We are at a critical time in the world when it is more important than ever to seek outside opinions and learn from each other. While the Internet is a vast resource of endless information and said opinions, in many ways, it’s a device of polarization.
When former President Barack Obama gave his farewell address on January 10, 2017, there was one line that that struck me deeply and was particularly telling about the state of the country.
“If you’re tired of arguing with strangers on the Internet, try talking with one of them in real life,” said the former president.
While this may seem like a simple direction to follow, technology – and social media in particular – has made it extremely difficult to actually do.
Because of the Internet and the democratization of information, we have more access to diverse opinions and different people than we’ve ever had in the history of humanity. Yet there is far less accepting (and extreme criticism) of those diverse opinions.
My own experience with confronting differences happened when I “moved to the middle” nearly two years ago. I left my blue, Liberal bubble of San Diego for Terre Haute and the red state of Indiana. Making that move outside my comfort zone suddenly put me in a place where I was the stranger. I was talking to people with different backgrounds and political beliefs that I would not have met had I stayed in San Diego.
When I told people that my family and I made the move from San Diego to Terre Haute, the first question I always received was:
“Why would you ever want to come to Terre Haute?”
I expected that question from individuals who lived in Southern California. What I did not expect, however, was getting that question from fellow Hoosiers and Terre Haute residents. The undertone of the question was not about why I left the seemingly picture-perfect Southern California. What they were asking was why I chose to move to the middle of America and settle in Terre Haute; as if this town had something to be ashamed of, or had nothing to offer its residents.
For me, Terre Haute’s greatest gift has been self-awareness. I realized how I was living in a bubble in San Diego, and came to understand how my biases informed my beliefs about the Midwest and its residents.
Once I was able to put those biases aside, I was able to get to know my adopted town of Terre Haute and see all the assets this city had to offer.
Assets like a local parks department with more than 1,000 acres of land dedicated to community and neighborhood parks, trails and greenways. Terre Haute has Rose-Hulman Institute of Technology, which has been ranked the #1 engineering college in the nation among schools whose highest engineering degree offered is a bachelor’s or master’s for 19 years. The city has five institutions of higher education. It has a small business incubator helping entrepreneurs launch successful business ventures to keep people and jobs in Terre Haute.
Terre Haute has a regional airport that was named airport of the year by The Aviation Association of Indiana. The community has an award-winning art museum, free and low-cost youth programs, a vibrant community of small businesses and entrepreneurs, and a low cost of living.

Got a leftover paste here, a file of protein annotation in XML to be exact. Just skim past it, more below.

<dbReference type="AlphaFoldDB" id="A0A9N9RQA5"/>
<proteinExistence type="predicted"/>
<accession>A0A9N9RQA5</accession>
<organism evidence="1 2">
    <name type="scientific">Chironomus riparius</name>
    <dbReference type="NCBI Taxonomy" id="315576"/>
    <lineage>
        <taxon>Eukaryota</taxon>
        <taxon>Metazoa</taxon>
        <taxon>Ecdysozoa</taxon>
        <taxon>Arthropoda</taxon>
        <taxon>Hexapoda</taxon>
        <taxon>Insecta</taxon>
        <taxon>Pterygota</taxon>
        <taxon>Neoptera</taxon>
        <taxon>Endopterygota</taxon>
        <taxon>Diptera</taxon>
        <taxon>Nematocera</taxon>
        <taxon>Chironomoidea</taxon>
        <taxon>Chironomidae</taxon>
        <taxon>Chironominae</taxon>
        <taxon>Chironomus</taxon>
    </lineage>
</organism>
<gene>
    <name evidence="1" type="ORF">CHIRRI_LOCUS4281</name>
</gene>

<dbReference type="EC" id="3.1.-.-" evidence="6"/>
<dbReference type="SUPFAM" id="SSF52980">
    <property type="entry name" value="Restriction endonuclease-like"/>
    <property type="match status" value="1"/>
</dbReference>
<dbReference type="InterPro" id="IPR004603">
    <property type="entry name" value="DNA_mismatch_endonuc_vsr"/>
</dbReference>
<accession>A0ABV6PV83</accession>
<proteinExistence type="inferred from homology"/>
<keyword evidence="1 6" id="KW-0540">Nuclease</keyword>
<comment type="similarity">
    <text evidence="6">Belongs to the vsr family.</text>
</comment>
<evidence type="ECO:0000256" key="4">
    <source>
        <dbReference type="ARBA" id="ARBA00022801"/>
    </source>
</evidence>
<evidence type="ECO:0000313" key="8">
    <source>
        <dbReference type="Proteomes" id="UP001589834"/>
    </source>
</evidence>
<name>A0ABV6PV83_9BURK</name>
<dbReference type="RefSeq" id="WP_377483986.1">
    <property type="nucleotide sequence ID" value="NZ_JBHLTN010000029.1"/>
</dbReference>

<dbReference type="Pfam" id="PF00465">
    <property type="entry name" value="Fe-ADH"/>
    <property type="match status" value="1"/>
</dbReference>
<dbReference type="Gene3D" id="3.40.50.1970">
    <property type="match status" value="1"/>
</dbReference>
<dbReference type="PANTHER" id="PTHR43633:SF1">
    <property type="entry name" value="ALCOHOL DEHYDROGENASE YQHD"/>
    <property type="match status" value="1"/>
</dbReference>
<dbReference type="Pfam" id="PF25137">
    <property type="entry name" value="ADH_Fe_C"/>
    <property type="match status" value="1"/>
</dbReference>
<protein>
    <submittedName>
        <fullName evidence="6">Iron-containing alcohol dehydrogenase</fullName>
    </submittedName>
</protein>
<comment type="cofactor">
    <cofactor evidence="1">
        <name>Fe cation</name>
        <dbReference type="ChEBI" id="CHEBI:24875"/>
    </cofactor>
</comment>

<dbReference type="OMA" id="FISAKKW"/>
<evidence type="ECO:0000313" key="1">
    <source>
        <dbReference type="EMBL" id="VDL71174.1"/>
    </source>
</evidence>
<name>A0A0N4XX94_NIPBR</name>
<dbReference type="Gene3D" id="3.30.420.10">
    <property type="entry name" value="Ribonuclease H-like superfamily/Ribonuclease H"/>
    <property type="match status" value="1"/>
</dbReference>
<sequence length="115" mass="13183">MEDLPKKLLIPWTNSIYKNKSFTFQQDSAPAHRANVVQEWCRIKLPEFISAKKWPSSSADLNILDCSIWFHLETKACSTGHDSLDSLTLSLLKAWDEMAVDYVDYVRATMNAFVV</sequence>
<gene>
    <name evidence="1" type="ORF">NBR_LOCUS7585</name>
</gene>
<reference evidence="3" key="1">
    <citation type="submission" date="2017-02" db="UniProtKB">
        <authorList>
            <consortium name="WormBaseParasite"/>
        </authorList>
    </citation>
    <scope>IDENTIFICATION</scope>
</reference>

I began sharing these observations about Terre Haute and Midwest living on my social media channels, through writing on this blog, and in local and national publications. I did this because sharing information through words and photos is the way I try to make a difference and impart some positivity in the world.
As I got to know myself differently, several of my new friends and neighbors told me they started to see their own community in a new light. Just as growing up in one city kept me living in a bubble, the bubble exists for anyone who does not look beyond what they’ve always held as truth. None of us can see ourselves until we step outside of ourselves.
With technology and this country’s political divide, the opportunity to engage with and learn from others is shrinking. Social media makes it possible for us to choose to live in a bubble. If we don’t like what someone has to say – or has an opposite opinion – we simply unfriend, unfollow or block them. We, literally, have the ability to scrub our world of political differences.
Yet we all learn from someone else’s point of view. Even if we don’t agree with their beliefs, just understanding one’s perspective opens up an entirely new perception and way of thinking. I found that only by listening to others who are different can we truly understand each other and ourselves. Isn’t this truly at the heart of inclusion?
Leaving my Southern California home of 40 years and moving to Terre Haute opened my eyes and mind. For some local residents, having an outsider provide observations opened their eyes to see what’s been right in front of them all along.
To be sure, I know Terre Haute is far from perfect, and there are many community issues and problems that need to be resolved. And I cannot discount the views of the city’s residents who have been observing the reality of this city their entire lives.
But if I’ve learned anything over the last two years, it’s that fear keeps us separate and confidence is built in the small space of sameness. The only way we can stop the polarization happening in this country is to embrace new opinions and learn from each other. And when we pierce the barriers of comfort, we move towards a more dynamic, inclusive world that doesn’t see difference as inherently bad.
Photo: Fairbanks Park and the Wabash River, Terre Haute, IN
Thanks for reading! If this resonated with you, please leave a comment or share the post on social media. And if you don’t agree with the sentiment, that’s okay too (and I’d still like to hear your comment). After all, isn’t that the point of it all? 🙂